Branching out into a niche

We all kinda know what a Holiday Inn is. I say “kinda” because you know what it is except when you don’t. Do you know what the difference is between a Holiday Inn, a Holiday Inn Hotel and Suites, a Holiday inn Resort, a Holiday Inn Select, the Holiday Inn Sunspree Resorts, the Holiday Inn Garden Court, and the Holiday Inn Express?

“It’s a hotel?”

Technically, yes, but what are the differences? Don’t worry, I don’t know either. It’s a real clusterfrack that I’m sure means something to someone in their HR department. It’s also a classic example of what’s called “brand overextension”.

Take another example. Imagine you’ve got this nifty business or service you offer. Now you want to offer something else, but it doesn’t quite “fit” as neat as just adding another product or service to your existing selection. Maybe you offer low-cost manicures, but you’d like to offer some higher-cost and higher-profit manicures, but you probably can’t do both because you’re known for one or the other, or your customers are of one class or another. Or maybe you offer doughnuts and you’re renowned for your doughnuts, but you want to start making sandwiches and soups for the lunch rush. But offering sandwiches at a place called “Just Doughnuts” doesn’t work, does it?

I bet you feel like you’re pigeon-holing yourself or limiting yourself. That can be good, especially if you’re “the doughnut guy”.

Customer expectations set the bar for what you can and can’t do

It has a lot to do with customer expectations. It’d be like if you were a plumber and you said, “I’m only going to work on toilets”, and you had to turn down everyone who asked for sink repair. That may or may not be a good idea, but there are an awful lot of people who need just toilet repair, and when they go looking, they won’t find a plumber, they find the toilet guy. “Hey, I bet that guy knows toilets and won’t even try to upsell me on replacing the grout in the shower.”

Just like when your car is on the blink you take it to the Dealer when the random guy down the road might just as well be able to fix it, because we know the dealer will fix it because they know everything and have everything for everything about your brand of car. Or we expect them to, at least. It’s the perceived notion that with all that specificity and experience, they are the go-to source.

Toys R’ Us is another example. They started off as a general store called Children’s Supermart during the baby boom. Initially just selling baby furniture, people started asking a lot about baby toys. So the owner started selling baby toys, then older kid’s toys, and then finally just toys and rebranding as Toys R’ Us. With a name like that you know exactly what you’re going to get when you go in, and that specificity is sometimes really, really good for consumers and business.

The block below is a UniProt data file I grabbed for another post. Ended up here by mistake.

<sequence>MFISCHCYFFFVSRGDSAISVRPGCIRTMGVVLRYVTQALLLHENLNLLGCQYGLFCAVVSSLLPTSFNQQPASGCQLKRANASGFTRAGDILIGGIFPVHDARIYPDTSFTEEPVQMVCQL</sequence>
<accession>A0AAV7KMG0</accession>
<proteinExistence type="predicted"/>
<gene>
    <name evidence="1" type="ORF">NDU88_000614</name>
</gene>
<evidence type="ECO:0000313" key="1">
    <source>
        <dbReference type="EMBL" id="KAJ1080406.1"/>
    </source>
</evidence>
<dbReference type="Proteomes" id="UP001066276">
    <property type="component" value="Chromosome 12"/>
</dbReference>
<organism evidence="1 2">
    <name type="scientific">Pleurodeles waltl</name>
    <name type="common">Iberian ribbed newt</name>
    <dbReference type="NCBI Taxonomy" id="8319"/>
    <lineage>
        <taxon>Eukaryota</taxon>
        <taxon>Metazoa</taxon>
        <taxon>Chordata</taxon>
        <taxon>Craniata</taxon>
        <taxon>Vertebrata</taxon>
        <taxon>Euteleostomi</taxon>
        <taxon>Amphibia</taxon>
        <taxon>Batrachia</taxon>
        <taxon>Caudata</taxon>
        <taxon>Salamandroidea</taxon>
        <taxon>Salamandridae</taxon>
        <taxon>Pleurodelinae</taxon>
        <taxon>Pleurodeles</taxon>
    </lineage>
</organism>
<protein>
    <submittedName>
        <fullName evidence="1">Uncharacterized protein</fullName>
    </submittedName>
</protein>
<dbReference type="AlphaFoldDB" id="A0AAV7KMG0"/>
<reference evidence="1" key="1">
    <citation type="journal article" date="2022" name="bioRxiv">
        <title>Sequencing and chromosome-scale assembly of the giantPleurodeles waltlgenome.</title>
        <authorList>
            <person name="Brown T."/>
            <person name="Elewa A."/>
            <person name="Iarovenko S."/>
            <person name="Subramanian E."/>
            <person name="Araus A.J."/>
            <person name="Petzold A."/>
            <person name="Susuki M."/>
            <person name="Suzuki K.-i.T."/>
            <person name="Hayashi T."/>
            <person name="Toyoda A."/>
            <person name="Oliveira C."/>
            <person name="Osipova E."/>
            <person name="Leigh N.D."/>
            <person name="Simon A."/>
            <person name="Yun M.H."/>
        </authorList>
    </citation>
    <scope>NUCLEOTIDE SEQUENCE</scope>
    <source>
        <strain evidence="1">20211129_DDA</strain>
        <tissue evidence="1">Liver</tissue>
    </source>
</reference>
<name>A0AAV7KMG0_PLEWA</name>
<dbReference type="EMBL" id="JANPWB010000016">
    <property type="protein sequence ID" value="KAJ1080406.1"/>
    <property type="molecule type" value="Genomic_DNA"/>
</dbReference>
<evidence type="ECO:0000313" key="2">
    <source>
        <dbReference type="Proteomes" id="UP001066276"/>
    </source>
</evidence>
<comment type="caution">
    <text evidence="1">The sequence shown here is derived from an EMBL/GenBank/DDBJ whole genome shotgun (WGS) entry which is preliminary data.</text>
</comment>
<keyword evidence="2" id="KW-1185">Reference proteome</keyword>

For a long, long, time they were #1 in the category — until Wal-Mart, which sells everything. Now Toys R’ Us sells all sorts of things and they’ve opened up Babies R’ Us and more generic stores that confuse people to try and be like Wal-Mart. “Can’t I get baby toys at Toys R’ Us? Or do I have to go to Babies R’ Us for baby toys?” It sounds silly, but do you know the answer to that?

But you don’t look at Wal-Mart and think, “Wow, these guys are really good at everything they do!” In fact, most people would objectively conclude they’re good at nothing except low prices and supply chain management. They’re just good enough at everything else.

That gets us back to The Holiday Inn. They wanted to be the hotel for business, for commuters, travelers, and upscale and downscale and everything in-between. So they slapped their name on everything and suddenly the one thing they stood for in the mind of the consumer is gone. It’s ruined, forever, and the market is so muddied by it no one pays attention anymore.

So don’t be like Holiday Inn, or Toys ‘R Us, or settle for being good enough like Wal-Mart, which succeeds only because of high demand for low prices at large scale.

Instead, take the good parts of big companies that keep their brands separate, like Yum, which owns KFC, Pizza Hut, Taco Bell, Long John Silvers, and A&W Root beer stands. You know exactly what you’re getting with those (insert your own joke here). They’ve started to slip by building multiple restaurants into one storefront, but you get the idea.

Or General Motors, which makes a long line of cars, but each exists as their own kind. Just because the Pontiac brand is kinda crummy and non-existent now, it doesn’t mean the whole company is.

If you’ve got one successful brand and business, don’t go muddying it up by over-extending its meaning. If you sell great doughnuts and want to sell soups and sandwiches, open another shop with another name. Maybe people will know you own and run both, but more than likely they won’t know and won’t care. They just want a great product and you’re there to deliver both, whether they’re craving doughnuts or a club sandwich.

About the author

Justin Harter

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